The Giant’s Causeway is comprised of forty thousand basalt columns in a manner jutting out of a small coastline piece on the northern coast of Ireland in the county of Antrim. It is believed they came into existence about 60 million years ago. Currently, Antrim County is made up of rugged countryside nonetheless it is mostly tranquil farmland. 50-60 million years ago it was a volcanic activity hotbed.
These volcanic activities meant the area was a portion of the Province of Thulean, an enormous basalt lava plain. This molten basalt lava began to cool so fast At the Giant’s Causeway. This eventually made the basalt to contract and then fracture, just like how mud does when it dries. The process of cooling left behind objects looking lie pillars which remain intact to this day. That is the widely accepted scientific explanation explaining the Giant’s Causeway formation.
The first time the Giant’s Causeway came into the light of the world, was in 1693, when a baronet and an Irish politician Sir Richard Bulkeley, wrote about it to the Royal Society. Its popularity has grown since then
The first visitors’ explosion happened during the launching of the Giant’s Causeway Tramway. It started in 1883. It ran for sixty-five years. It was actually the first hydro-electric tram system in the world to be built using revolutionary technology by Siemens.
The Giant’s Causeway Management
National Trust has been managing The Giant’s Causeway since 1961. National Trust is a UK wide charity working to protect as well as to preserve historic spaces and places.
The Giant’s Causeway was granted World Heritage status in 1986 by UNESCO which is a United Nations organization which, through its World Heritage initiative, seeks to identify natural and cultural heritage sites all over the world which are considered to be of astounding value to humanity then preserve and protect them.
The Giant’s Causeway Visitor’s Centre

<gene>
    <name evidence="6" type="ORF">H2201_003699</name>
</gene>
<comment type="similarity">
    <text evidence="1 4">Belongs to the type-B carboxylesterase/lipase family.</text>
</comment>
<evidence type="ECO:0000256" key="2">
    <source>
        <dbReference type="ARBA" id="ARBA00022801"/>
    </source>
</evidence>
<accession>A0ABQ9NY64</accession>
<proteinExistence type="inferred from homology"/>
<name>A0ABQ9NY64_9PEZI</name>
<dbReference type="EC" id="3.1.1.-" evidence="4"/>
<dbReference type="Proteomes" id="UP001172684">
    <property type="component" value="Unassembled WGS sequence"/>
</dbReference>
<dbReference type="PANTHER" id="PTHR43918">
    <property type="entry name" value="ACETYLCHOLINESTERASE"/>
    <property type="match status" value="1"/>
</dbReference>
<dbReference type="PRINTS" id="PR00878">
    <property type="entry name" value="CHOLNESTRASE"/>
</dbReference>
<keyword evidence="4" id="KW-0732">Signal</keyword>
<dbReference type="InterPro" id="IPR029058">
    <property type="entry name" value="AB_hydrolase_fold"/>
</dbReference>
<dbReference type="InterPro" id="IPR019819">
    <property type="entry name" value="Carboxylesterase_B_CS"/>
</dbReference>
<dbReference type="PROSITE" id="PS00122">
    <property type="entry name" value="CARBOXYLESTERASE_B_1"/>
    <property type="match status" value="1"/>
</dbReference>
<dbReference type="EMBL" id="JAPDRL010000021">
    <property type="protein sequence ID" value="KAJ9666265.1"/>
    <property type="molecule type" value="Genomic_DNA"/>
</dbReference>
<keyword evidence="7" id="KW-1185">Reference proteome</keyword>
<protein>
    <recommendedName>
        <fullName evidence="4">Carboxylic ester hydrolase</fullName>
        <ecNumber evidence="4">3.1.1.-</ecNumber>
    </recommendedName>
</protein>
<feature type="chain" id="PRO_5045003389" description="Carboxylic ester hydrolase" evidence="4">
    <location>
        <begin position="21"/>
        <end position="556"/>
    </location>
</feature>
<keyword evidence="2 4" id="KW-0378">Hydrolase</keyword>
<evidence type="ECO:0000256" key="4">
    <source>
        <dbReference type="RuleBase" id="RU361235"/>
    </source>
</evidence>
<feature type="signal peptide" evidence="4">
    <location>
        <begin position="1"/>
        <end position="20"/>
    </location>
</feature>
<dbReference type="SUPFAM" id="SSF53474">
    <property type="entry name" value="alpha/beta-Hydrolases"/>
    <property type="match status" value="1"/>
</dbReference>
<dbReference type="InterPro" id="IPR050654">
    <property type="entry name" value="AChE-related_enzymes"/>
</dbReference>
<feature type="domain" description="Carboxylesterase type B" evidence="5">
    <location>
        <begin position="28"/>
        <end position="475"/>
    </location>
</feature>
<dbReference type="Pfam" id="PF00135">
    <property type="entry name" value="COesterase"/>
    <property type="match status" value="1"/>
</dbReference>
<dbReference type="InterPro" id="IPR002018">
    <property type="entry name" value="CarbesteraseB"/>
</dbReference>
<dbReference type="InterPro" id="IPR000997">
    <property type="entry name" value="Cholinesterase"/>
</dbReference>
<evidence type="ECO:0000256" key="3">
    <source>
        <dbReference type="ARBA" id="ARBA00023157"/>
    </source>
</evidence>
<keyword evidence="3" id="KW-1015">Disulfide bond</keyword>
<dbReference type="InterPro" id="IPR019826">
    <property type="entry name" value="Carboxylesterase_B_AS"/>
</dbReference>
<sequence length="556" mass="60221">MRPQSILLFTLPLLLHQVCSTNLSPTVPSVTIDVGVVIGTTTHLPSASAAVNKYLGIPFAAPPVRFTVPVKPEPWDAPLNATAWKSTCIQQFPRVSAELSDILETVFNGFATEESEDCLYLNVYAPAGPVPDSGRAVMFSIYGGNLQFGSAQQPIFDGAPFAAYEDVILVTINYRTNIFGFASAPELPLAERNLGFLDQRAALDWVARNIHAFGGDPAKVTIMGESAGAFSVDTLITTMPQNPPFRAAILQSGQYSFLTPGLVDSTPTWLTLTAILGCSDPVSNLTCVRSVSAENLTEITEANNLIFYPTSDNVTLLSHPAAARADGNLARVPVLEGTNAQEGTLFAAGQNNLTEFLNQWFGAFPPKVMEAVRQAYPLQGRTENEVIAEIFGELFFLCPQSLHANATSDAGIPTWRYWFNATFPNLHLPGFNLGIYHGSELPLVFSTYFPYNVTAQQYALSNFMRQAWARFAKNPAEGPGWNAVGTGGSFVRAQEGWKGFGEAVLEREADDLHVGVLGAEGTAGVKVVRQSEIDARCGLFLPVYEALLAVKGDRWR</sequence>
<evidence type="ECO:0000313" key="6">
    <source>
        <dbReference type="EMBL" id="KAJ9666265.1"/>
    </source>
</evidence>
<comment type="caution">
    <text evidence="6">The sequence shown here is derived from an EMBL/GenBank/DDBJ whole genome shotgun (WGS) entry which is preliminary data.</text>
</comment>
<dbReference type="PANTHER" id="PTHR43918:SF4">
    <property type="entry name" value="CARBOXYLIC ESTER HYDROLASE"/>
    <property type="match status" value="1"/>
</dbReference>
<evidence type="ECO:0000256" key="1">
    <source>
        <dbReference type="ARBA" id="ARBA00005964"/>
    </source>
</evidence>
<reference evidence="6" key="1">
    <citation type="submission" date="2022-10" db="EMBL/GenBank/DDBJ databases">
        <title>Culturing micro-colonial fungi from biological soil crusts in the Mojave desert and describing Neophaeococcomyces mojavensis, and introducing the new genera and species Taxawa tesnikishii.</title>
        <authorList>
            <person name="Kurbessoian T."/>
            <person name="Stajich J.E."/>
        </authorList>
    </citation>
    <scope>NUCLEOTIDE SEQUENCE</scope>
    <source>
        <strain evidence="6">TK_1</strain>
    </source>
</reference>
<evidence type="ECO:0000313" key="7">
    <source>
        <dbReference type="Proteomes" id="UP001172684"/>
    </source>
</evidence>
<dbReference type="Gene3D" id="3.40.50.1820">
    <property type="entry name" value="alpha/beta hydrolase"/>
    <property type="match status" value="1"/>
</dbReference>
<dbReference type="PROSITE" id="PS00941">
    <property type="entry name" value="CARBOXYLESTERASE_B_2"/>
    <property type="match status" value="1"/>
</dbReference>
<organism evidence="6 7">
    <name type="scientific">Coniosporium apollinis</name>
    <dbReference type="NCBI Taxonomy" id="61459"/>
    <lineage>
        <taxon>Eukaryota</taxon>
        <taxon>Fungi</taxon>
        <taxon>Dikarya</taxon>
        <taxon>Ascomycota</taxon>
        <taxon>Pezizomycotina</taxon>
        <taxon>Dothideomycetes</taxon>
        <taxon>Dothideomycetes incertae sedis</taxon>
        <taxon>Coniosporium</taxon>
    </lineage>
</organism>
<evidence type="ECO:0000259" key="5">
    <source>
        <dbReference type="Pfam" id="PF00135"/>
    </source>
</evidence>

Visitor’s Centre at Giant’s Causeway is impressive now, despite for many years being an embarrassment to the Northern Ireland people. Because of petty incompetence and squabbling, there was no any Visitor Centre between 2000 and 2012. This mockery was finally fixed in July 2012 when the present building was opened.
It is an attractive building that has been nuzzled into the landscape to be part of the countryside. It also uses several environmentally friendly methods, like recycling of the rain water.
The place features a very interactive exhibition. An outdoor audio guide providing information is also available. There are other facilities which includes a coffee shop, tourist information, and gift shop.
The coastal path and stones are open from morning until evening all year round which is 9am to 5pm in the winter periods and in the summer periods it is from 9am up to 9pm. Sunday opening and Bank holidays vary a little so, every time you are to travel, it is advisable to check the opening times on those specific date you will be paying a visit.
It is also vital to note that it is not a must you pay in to the Visitor’s Centre for you to see the Giant’s Causeway. It is free to access the stones themselves. The Visitor’s Centre will absolutely enhance your experienced at the Giant’s Causeway.
Accessing the Giant’s Causeway
The most obvious and the easiest method of accessing the Giant’s Causeway is by a dedicated coach tour such as Allen’s Tours or by car. From Belfast, It is 63 miles and is away from major population centres. Travelling directly by a coach or car is strongly recommended despite public transport being an option. When you get to the north coast of Northern Ireland, Giant’s Causeway is well sign posted.
Two car parking options are there. The first one is to drive right up to the Visitor’s Centre site, then park in the car park. The second option is to use the free park then ride service in the neighbouring Bushmills town.
When you get to the car parks at the Visitor’s Centre, the next step is to go to the stones themselves. The walking down to the stones will take you about 12 to 15 minutes. In case you are not appealed by walking, there is a shuttle bus service working between the Visitor’s Centre and the stones. You will be charged a small fee for this bus. It is absolutely worth paying a visit to this place.